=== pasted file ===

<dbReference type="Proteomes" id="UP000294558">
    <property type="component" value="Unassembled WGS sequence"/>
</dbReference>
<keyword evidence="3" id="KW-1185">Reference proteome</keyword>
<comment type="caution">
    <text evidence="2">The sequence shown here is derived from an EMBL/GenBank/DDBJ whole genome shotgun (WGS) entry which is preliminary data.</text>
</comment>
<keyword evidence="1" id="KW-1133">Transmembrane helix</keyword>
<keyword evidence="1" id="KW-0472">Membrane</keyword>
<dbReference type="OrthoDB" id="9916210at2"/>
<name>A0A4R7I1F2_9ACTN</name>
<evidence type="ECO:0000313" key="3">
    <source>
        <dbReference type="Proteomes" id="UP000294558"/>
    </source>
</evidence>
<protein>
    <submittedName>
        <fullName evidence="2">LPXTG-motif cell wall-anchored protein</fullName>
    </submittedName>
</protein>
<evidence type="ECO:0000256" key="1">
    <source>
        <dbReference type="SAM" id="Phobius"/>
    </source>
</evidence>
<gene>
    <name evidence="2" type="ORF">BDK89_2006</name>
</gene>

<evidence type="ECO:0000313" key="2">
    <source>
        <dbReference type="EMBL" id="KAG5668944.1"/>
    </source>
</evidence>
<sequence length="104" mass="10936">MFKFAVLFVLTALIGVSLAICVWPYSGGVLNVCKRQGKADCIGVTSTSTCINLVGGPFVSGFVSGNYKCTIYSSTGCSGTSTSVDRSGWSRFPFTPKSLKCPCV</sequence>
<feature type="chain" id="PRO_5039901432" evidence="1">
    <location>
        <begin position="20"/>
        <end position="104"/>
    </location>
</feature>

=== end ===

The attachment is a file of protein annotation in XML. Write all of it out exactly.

<dbReference type="Proteomes" id="UP000294558">
    <property type="component" value="Unassembled WGS sequence"/>
</dbReference>
<keyword evidence="3" id="KW-1185">Reference proteome</keyword>
<comment type="caution">
    <text evidence="2">The sequence shown here is derived from an EMBL/GenBank/DDBJ whole genome shotgun (WGS) entry which is preliminary data.</text>
</comment>
<keyword evidence="1" id="KW-1133">Transmembrane helix</keyword>
<keyword evidence="1" id="KW-0472">Membrane</keyword>
<dbReference type="OrthoDB" id="9916210at2"/>
<name>A0A4R7I1F2_9ACTN</name>
<evidence type="ECO:0000313" key="3">
    <source>
        <dbReference type="Proteomes" id="UP000294558"/>
    </source>
</evidence>
<protein>
    <submittedName>
        <fullName evidence="2">LPXTG-motif cell wall-anchored protein</fullName>
    </submittedName>
</protein>
<evidence type="ECO:0000256" key="1">
    <source>
        <dbReference type="SAM" id="Phobius"/>
    </source>
</evidence>
<gene>
    <name evidence="2" type="ORF">BDK89_2006</name>
</gene>

<evidence type="ECO:0000313" key="2">
    <source>
        <dbReference type="EMBL" id="KAG5668944.1"/>
    </source>
</evidence>
<sequence length="104" mass="10936">MFKFAVLFVLTALIGVSLAICVWPYSGGVLNVCKRQGKADCIGVTSTSTCINLVGGPFVSGFVSGNYKCTIYSSTGCSGTSTSVDRSGWSRFPFTPKSLKCPCV</sequence>
<feature type="chain" id="PRO_5039901432" evidence="1">
    <location>
        <begin position="20"/>
        <end position="104"/>
    </location>
</feature>